Just come.

“I thank you, Father, Lord of heaven and earth, that you have hidden these things from the wise and understanding and revealed them to little children” – Matthew 11:25

When we approach God as little children, we don’t have to worry about what we look like, how we feel, or whether we’re worthy. We just come – hopeful and open and a little scared. And then. . . we are welcomed enthusiastically into his embrace just as Jesus welcomed children when he lived on earth.

What happens when we are accepted flaws and all? We keep going back to people like that because we feel comfortable with them. That’s definitely true in our relationship with God. It takes only one soul-electrifying connection with his great loving heart and we are addicted. We’ll do anything to get that feeling again and again until it sinks in: He really loves us. Just. As. We. Are.

In the family of God, we don’t remain children. We keep returning to his presence, knowing we will never be turned away. And the more we hang out with him, the more we change. We grow up in God’s family much as we see our children grow up in ours.

But to mature spiritually, we have to maintain the attitude of a little child, remembering each day to be humble, teachable, not trying to take control, accepting what comes, trusting our Father, and treating those who come across our paths with joy, curiosity, and welcome. Little children know how to do that. Most of us grown-ups need to learn it.

“Christ wants a child’s heart, but a grown-up’s head. He wants us to be simple, single-minded, affectionate, and teachable, as good children are; but He also wants every bit of intelligence we have to be alert at its job, and in first-class fighting trim.” – C. S. Lewis

Why do I pray?

And one called to another and said: “Holy, holy, holy is the LORD of hosts; the whole earth is full of his glory!” – Isaiah 6:3

Though I can’t see you, Lord, I know you are with me.

I pray because I believe you listen to me.

You love me.

You want what’s best for me.

You’re always working behind the scenes of my life.

You’re powerful enough to do whatever pleases you.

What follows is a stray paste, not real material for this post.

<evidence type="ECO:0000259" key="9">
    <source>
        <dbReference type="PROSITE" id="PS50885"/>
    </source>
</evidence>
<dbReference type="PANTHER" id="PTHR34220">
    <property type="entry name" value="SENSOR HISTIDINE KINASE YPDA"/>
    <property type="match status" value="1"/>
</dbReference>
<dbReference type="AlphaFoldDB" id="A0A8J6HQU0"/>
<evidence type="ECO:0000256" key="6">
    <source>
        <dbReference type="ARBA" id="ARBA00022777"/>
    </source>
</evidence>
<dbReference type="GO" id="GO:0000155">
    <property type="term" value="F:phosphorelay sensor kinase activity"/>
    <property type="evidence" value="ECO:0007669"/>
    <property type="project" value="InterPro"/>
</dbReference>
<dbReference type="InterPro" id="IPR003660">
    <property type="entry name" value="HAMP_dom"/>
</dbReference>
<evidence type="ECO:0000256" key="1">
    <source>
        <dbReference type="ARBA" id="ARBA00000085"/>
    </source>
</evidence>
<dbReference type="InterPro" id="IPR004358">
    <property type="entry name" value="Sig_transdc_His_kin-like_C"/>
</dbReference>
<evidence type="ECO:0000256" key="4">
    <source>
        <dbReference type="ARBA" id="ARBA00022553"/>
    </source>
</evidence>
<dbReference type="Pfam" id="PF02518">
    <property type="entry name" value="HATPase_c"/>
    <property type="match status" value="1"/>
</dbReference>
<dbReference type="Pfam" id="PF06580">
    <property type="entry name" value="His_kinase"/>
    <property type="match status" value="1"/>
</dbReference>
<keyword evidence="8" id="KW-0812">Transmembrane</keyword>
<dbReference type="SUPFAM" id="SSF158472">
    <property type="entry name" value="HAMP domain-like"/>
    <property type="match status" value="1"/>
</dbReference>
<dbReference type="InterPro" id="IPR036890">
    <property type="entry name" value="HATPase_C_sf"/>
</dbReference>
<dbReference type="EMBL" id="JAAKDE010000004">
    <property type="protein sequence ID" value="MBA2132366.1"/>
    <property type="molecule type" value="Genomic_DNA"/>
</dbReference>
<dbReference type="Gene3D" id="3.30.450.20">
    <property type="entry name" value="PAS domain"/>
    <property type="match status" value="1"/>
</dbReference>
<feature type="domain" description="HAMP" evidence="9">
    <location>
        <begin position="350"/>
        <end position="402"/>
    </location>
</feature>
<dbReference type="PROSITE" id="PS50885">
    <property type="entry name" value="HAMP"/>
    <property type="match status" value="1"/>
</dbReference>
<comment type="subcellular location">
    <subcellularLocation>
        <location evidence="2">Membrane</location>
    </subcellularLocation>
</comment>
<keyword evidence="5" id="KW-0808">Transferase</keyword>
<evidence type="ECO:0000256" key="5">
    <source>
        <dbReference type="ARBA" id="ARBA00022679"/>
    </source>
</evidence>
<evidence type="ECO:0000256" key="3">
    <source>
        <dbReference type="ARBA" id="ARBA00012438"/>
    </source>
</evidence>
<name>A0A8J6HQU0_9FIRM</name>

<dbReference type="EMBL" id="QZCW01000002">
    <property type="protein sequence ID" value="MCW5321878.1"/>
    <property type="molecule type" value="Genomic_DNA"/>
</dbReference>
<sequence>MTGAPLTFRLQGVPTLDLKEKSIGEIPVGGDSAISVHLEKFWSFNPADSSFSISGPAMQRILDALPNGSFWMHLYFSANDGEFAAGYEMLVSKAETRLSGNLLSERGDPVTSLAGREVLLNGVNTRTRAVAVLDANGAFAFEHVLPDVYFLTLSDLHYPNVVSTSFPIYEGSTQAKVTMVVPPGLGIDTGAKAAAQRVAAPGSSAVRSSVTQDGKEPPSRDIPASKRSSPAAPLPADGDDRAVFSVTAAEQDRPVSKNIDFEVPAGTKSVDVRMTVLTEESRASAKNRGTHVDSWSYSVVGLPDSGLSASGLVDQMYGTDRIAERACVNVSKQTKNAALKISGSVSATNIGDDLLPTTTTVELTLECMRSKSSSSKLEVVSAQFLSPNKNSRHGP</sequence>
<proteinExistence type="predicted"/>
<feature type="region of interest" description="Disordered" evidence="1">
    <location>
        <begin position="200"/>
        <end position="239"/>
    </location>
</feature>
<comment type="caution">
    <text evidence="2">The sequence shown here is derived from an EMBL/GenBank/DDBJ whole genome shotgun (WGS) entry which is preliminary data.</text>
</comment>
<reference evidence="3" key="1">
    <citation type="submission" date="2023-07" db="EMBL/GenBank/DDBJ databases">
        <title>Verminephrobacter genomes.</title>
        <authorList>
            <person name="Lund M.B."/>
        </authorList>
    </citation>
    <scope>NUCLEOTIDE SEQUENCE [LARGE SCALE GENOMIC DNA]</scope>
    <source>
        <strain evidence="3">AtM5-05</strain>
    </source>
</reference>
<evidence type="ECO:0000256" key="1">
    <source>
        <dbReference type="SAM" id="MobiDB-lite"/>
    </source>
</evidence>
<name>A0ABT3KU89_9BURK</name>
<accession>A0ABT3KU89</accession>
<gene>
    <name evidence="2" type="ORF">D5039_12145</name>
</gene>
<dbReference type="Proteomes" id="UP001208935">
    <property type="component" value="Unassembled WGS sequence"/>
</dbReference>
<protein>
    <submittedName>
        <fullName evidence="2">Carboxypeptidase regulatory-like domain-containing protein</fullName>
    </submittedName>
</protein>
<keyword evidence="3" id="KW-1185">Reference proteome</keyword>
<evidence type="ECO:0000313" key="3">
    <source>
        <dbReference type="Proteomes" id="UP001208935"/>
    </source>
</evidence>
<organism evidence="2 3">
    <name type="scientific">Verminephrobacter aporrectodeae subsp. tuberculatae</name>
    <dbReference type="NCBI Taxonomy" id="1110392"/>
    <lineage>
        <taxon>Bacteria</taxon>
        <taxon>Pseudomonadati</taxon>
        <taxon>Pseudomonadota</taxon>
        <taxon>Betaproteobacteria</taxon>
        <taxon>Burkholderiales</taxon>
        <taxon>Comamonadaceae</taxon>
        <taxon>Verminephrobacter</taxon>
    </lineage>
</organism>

You will someday make all things right.

I pray because talking to you helps me order my tangled thoughts.

I pray not just hoping you will answer, but because I know I will be heard.

I pray because there is more to this life than what I can see. My prayers help me access the unseen life where everything is ordered, justice prevails, no one dies, and you rule. Prayer is my connection to that world and that connection makes everything in this world more bearable, more hopeful, less frightening.

I thank you when my prayers break out into worship. When it finally dawns on me that I’m talking to the one who created me and the entire universe around me. I am talking to the one who is holy, powerful, present everywhere, knowing everything, and living in unapproachable light. Yet I dare to enter your light because you have invited me to come. I stand amazed that I can be in your presence at all. Amazed at you.

You respond always in love, grace, and mercy. You bring me peace and fill me with hope. You create in me a clean heart, a renewed mind, and a desire to leave this place of prayer to serve you and my fellow travelers with joy. I am so thankful. Amen.

That’s why I pray.

“Prayer is keeping company with God.” – Philip Yancey

Wonder and Wait

The symphony he is composing includes minor chords, dissonance, and tiresome fugal passages. But those of us who follow his conducting through early movements will, with renewed strength, someday burst into song.” – Philip Yancey

Life is about the day-to-day, isn’t it? We get caught up in what is next on the schedule, what we need to plan for, shop for, or fix. Life can be mundane.

Then a crisis hits and we long for the “boring” days, the days when all we had to do was the next thing on our calendar. Now we are taken to a new place and it can be a place of discouragement, frustration, and even dread. We can’t see how this will end. We are vulnerable and afraid.